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Thomas Mann

German writer Thomas Mann (1875-1955) is the author of The Magic Mountain, Death in Venice, and other acclaimed novels and short stories, including Buddenbrooks, for which he received the 1929 Nobel Prize in Literature. Appalled by the rise of Nazism, Mann fled Germany in 1933 and spent the rest of his life in self-imposed exile, becoming a U.S. citizen in 1944.

Personality Profile For Thomas Mann

Thomas Mann

The following is a personality profile of Thomas Mann based on his work.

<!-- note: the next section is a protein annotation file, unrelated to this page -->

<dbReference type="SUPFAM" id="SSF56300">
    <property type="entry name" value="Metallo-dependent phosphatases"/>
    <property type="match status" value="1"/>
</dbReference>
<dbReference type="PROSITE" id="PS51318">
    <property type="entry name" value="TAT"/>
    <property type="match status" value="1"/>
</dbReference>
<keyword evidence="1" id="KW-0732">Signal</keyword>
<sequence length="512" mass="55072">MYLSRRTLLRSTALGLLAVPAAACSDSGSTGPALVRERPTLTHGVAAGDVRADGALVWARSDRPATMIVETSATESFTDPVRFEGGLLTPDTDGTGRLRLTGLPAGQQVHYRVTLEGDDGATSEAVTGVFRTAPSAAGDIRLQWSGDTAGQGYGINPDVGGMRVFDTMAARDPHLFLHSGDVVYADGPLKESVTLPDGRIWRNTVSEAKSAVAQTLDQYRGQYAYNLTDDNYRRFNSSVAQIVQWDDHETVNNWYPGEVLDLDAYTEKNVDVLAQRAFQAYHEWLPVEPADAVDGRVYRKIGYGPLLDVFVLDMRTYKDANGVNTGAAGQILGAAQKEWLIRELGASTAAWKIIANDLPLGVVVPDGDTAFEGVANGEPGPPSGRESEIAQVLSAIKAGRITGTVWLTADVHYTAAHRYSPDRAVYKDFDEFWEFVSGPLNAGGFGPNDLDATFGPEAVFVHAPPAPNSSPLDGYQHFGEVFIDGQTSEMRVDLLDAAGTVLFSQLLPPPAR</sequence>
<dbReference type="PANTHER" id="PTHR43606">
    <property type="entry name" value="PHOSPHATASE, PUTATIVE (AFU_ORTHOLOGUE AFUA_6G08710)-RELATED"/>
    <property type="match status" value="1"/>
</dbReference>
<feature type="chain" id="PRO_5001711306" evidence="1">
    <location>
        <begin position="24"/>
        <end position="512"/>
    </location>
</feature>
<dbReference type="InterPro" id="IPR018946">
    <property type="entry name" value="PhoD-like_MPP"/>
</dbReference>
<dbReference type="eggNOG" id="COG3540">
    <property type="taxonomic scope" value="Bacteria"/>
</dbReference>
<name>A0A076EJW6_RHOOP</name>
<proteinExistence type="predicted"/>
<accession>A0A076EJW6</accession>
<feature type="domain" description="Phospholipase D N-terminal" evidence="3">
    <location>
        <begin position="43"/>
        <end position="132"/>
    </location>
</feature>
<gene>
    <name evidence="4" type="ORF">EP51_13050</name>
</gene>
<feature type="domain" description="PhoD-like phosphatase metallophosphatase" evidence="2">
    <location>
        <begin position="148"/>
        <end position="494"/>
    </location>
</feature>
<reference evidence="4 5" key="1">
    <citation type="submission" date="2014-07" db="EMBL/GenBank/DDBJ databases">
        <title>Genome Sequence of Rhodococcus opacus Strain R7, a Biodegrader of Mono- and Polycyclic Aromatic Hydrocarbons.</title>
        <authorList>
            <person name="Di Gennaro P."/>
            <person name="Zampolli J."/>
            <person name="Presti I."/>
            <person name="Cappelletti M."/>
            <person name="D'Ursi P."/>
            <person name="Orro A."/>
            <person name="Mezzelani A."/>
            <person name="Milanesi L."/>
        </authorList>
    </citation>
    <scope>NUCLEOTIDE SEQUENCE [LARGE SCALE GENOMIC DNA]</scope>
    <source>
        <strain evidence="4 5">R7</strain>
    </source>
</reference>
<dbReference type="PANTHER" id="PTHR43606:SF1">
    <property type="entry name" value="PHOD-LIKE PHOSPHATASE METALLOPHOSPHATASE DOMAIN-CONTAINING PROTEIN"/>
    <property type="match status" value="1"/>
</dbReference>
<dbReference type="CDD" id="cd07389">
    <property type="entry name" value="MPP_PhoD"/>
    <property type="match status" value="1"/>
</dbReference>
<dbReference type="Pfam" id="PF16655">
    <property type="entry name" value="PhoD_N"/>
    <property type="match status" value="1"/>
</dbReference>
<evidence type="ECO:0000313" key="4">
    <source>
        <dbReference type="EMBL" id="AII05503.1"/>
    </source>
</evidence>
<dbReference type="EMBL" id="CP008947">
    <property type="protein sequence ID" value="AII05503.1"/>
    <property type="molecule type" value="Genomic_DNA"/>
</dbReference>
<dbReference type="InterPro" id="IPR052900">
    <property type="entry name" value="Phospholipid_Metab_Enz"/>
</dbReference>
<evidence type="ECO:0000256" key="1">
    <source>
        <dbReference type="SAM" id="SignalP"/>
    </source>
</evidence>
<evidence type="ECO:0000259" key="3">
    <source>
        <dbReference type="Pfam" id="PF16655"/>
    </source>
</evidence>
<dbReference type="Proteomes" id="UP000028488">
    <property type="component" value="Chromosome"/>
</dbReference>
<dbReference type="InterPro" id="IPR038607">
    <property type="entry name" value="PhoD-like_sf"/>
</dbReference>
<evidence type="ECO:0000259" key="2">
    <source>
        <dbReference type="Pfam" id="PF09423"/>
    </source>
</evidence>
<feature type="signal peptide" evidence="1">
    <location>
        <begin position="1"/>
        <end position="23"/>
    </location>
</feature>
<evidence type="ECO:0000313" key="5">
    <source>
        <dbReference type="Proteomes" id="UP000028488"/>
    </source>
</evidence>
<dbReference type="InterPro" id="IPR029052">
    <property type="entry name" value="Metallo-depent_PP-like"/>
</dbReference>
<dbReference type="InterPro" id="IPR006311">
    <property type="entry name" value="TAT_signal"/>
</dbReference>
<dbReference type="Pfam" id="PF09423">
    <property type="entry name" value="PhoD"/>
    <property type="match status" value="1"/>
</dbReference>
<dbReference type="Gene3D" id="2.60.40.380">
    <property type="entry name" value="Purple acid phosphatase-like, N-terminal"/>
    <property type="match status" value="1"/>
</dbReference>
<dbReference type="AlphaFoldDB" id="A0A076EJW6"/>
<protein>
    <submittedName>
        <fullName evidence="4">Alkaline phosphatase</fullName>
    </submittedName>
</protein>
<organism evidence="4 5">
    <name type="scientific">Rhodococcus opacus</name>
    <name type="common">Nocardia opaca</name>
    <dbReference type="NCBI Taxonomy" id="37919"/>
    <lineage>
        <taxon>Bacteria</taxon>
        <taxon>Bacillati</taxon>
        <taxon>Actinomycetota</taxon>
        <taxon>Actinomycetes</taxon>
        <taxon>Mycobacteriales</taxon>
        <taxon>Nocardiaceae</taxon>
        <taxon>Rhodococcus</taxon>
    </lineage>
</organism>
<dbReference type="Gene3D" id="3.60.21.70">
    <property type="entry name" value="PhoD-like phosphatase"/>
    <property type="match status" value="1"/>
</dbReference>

Thomas Mann is shrewd.

He is laid-back, he appreciates a relaxed pace in life. He is empathetic as well: he feels what others feel and is compassionate towards them. But, Thomas Mann is also imaginative: he has a wild imagination.

More than most people, his choices are driven by a desire for discovery.

He is also relatively unconcerned with tradition: he cares more about making his own path than following what others have done. Considers helping others to guide a large part of what he does: he thinks it is important to take care of the people around him.

Writing style analyzed by IBM Watson

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